Inexpensive base load technology vital factor
IN his speech to the APPEA conference in Perth this month, the Minister for Resources, Energy and Tourism, Martin Ferguson, announced the Rudd Government will undertake an ‘‘ energy security assessment’’.
This is a very welcome announcement. After a slow start, the world is gearing up its efforts to address climate change. Only two years ago, the more enthusiastic greenhouse protagonists were seeking an agreement to stabilise carbon concentrations in the atmosphere at 550 parts per million ( currently 380ppm). This year, there is an increasing recognition that the world is warming at a faster rate than was previously thought and a view that stabilisation at 450ppm is required to limit the average temperature rise to 2C. Recently, James Hansen, the eminent US climate scientist, even suggested that we need to stabilise concentrations at 350ppm.
Any of these targets would constitute a major challenge. If we are to stabilise at 450ppm, for example, the world will need to reduce greenhouse gas emissions by around 85 per cent from 2000 levels by 2050.
Over a period when global energy demand is projected to triple this is a big ask. So how are we going to get there? In the first instance, the Rudd Government is likely to commit, with other developed economies, to a significant cut in emissions to 2020. The extent of this reduction may be such that, in the electricity sector, current technology coal generation will no longer be viable by 2020.
The key question is, what base load technologies are going to replace coal- fired generators? Renewables and gas are fine for peaking and intermediate loads, but access to relatively cheap base load electricity has become a key factor in the competitiveness of many of Australia’s export industries, the foundation of our wealth. How will we maintain that competitive edge in the face of a significant carbon price?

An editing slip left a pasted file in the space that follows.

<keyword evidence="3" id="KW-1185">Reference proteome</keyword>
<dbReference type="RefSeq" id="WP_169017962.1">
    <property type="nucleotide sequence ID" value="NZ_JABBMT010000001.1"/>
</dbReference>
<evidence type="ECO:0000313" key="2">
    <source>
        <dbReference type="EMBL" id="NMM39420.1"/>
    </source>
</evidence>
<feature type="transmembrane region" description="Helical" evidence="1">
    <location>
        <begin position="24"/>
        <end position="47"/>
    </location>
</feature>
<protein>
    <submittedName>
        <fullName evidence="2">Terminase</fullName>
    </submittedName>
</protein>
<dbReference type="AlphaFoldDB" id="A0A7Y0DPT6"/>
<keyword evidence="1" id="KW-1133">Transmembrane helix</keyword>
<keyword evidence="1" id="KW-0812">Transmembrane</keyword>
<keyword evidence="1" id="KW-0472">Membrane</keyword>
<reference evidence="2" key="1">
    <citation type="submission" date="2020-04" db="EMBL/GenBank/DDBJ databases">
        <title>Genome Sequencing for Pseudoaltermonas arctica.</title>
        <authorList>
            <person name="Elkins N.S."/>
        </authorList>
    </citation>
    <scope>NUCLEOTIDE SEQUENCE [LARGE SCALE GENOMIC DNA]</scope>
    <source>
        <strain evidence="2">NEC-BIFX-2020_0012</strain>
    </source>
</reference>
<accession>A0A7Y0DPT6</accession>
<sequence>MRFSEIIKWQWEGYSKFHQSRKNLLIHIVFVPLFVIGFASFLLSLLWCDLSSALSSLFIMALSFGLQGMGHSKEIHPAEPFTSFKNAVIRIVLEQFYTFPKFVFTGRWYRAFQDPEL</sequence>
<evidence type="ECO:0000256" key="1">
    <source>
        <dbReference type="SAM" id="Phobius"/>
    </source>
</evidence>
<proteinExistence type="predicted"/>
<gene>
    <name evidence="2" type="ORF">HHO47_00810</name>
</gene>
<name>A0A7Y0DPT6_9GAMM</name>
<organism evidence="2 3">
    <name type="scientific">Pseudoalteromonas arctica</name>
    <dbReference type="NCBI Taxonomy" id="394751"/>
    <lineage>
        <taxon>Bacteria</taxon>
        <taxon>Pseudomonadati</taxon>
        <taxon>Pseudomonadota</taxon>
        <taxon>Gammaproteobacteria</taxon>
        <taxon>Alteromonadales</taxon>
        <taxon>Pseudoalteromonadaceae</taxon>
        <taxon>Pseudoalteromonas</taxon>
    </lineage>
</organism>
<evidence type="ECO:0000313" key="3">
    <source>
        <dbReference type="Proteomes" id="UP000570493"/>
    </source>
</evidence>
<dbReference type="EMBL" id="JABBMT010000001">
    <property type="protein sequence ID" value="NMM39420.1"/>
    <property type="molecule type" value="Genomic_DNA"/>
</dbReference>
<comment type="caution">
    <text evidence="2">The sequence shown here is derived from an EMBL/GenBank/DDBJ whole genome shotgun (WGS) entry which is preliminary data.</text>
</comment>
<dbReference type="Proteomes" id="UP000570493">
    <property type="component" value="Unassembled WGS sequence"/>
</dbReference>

Other countries are already going down a path that is currently closed to us. France reduced its emissions from electricity generation by 80 per cent in seven years, at minimal economic cost, by converting to nuclear power. The US is commissioning new generation nuclear plant now because, apart from producing zero emissions, the cost of electricity is less than that produced by coal. Britain has recently made a U- turn on nuclear power and, in seeking to address climate change, has allied itself with France in a mission to take their technology to the world. In Italy, nuclear power featured prominently in Berlusconi’s election platform. China and Japan are both gearing up for a major nuclear build program.
In Australia, all political parties have rejected nuclear power in favour of clean coal, gas and renewables. All of these technologies have much to offer. In particular, it is of great importance to Australia that clean coal technologies are developed and deployed at a commercially acceptable cost. But it is far from clear that this will happen by 2020 and, as Robin Batterham pointed out at Victoria’s climate change summit, the cost of new technologies tends to blow out as they come to reality.
With the exception of geothermal, which is highly promising in Australia but likely to provide only limited supplies, renewables are unsuitable for base load power as well as being uncompetitive, at present, in cost.
Gas is widely regarded as an interim solution to Australia’s base load dilemma. But will investors commit funds to assets with a 40- year life in pursuit of an interim solution? For a power source with a still significant carbon footprint, they will be concerned at the prospect of ever higher carbon prices. The competitiveness of combined cycle generators is also highly sensitive to the gas price, and investors will note that, in a LNG- hungry world, gas prices have quadrupled in the last two years in Western Australia. They will also need to be convinced that the current ban on nuclear power, a cheaper, zero- emissions technology, will stick.
In the face of all this uncertainty, the Government is to be congratulated on establishing an energy security assessment. Ideally, its findings should be available in time to inform the Government’s consideration of an appropriate emissions target for 2020.
Jon Stanford is a partner with Deloitte Economics in Melbourne